On the cost of refusing to go green in Australia, biopiracy in Pakistan, winter holidays in Newfoundland for men & in Alaska for women.
by Pauline LAVAGNE d'ORTIGUE
The cost of refusing to go green in Australia
The Australian National Audit Office claims the Federal Government could save $10 million a year if its agencies were more environmentally conscious. Saving energy, introducing water-saving measures, managing motor vehicle emissions, and cutting or recycling general office waste are all ways to implement green office practice and reduce costs.
The Australian Taxation Office was the only department that met Government targets for cutting pollution for last year.
Source: "Refusal to go green wastes $10m a year," Sidney Morning Herald 2 January 2006.
Biopiracy in Pakistan
The northern provinces of Pakistan are a major reservoir for the biological riches and indigenous knowledge longed for by pharmaceutical corporations and biotechnology companies.
It is believed that some of the NGOs working for "conservation of medicinal plants" in these areas might sometimes act as intermediaries for big firms. Recently local people were spotted selling a plant found in the Kaghan valley at Rs6,000 per kilogramme for export. Both biodiversity and indigenous cultures are under threat as natural habitat and social interaction patterns are disrupted by this lucrative but often illicit trade.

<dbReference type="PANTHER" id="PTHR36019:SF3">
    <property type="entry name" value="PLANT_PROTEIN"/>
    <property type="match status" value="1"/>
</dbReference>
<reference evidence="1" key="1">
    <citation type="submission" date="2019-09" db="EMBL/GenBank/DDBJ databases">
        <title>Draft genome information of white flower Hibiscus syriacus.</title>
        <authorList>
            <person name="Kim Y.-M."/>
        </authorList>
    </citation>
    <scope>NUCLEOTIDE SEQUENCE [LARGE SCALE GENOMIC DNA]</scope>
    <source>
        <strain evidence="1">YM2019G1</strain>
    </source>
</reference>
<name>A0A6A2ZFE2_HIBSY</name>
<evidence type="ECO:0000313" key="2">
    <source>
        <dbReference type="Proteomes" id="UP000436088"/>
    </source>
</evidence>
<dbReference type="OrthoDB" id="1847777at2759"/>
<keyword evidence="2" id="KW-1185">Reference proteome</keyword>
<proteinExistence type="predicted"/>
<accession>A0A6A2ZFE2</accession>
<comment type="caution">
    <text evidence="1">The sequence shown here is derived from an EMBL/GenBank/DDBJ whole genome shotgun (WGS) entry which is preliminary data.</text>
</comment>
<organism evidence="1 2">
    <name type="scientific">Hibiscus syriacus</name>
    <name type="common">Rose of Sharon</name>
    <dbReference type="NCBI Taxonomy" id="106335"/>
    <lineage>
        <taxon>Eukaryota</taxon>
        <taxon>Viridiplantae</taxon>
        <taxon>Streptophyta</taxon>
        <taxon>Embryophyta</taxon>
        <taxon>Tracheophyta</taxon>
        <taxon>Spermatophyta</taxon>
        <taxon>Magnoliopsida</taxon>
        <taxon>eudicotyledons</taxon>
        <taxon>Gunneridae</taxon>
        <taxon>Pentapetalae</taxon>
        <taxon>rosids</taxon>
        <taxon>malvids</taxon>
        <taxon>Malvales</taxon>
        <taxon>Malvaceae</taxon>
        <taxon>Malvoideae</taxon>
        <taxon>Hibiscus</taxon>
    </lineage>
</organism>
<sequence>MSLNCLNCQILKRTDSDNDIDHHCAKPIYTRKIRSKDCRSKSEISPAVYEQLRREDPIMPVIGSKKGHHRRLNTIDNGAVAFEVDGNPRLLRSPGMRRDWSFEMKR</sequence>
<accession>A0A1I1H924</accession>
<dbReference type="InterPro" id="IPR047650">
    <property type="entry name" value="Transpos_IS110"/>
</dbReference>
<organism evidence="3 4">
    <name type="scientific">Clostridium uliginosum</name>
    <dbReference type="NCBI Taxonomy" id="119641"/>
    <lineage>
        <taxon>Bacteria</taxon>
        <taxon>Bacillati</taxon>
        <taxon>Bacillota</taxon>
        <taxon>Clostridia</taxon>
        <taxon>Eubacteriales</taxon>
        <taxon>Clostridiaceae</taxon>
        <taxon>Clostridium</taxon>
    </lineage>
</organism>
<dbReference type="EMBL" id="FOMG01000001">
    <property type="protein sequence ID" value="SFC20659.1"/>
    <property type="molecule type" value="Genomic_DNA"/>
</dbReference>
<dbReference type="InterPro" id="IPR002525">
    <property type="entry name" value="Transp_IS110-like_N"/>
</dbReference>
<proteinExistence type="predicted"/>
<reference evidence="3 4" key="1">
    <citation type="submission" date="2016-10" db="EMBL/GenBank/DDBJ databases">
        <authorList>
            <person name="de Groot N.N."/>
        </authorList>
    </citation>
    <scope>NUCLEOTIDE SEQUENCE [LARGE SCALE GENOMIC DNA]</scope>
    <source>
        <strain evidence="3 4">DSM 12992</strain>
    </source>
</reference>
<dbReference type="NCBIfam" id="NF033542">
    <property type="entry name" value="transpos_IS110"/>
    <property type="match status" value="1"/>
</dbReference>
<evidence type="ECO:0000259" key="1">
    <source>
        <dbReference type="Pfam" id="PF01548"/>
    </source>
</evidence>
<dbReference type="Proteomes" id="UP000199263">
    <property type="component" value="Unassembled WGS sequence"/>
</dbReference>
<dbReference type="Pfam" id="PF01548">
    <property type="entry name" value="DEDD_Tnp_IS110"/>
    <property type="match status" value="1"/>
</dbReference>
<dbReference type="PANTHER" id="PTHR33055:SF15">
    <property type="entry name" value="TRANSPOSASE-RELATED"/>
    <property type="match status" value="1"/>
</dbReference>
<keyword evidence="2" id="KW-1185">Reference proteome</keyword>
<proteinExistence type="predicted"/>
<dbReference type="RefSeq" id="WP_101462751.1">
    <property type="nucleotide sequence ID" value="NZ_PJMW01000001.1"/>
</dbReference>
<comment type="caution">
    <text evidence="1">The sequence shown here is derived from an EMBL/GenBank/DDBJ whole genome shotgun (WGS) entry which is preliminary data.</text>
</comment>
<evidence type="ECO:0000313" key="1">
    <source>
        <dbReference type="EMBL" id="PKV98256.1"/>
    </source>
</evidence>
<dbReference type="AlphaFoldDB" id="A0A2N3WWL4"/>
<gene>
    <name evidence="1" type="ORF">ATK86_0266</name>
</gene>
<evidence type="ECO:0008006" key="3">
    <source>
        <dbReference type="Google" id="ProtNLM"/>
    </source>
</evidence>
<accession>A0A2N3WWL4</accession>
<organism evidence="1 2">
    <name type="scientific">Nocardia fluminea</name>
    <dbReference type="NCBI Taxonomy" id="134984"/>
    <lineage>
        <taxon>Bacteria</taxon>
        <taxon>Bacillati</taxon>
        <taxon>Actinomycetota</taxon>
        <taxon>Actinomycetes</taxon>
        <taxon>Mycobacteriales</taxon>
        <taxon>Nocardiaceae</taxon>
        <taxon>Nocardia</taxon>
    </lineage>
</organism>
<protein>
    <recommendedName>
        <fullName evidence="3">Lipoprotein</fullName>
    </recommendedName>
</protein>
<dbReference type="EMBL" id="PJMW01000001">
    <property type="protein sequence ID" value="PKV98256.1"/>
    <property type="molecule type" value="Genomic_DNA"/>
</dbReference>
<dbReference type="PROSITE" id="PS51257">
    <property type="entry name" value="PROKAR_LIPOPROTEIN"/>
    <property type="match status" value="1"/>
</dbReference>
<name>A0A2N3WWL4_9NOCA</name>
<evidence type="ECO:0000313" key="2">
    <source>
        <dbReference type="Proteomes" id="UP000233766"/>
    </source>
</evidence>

Source: « Resources : a threat to our ‘green gold' » Dawn 28 January 2006.
Winter holidays: Newfoundland for men, Alaska for women
Newfoudland and Alaskan winters are often equated (in the public mind) with freezing temperatures, icy winds and gloomy darkness. But both could become attractive holiday destinations for adventurous singles : while there are too many women as a percentage of Newfoundland's population, in Alaska, there are far too many men. The two states each have a little over half a million inhabitants. Alaska is five times the size of Germany ; Newfoundland, aka "The Rock", is half the size of Britain.
Both offer decent skiing, as well as warm post-ski conversation.
Sources: "Alaska much more than cold and dark," The Mail & Guardian 31 December 2005; "A ski trip like narn other," The Guardian 4 January 2006.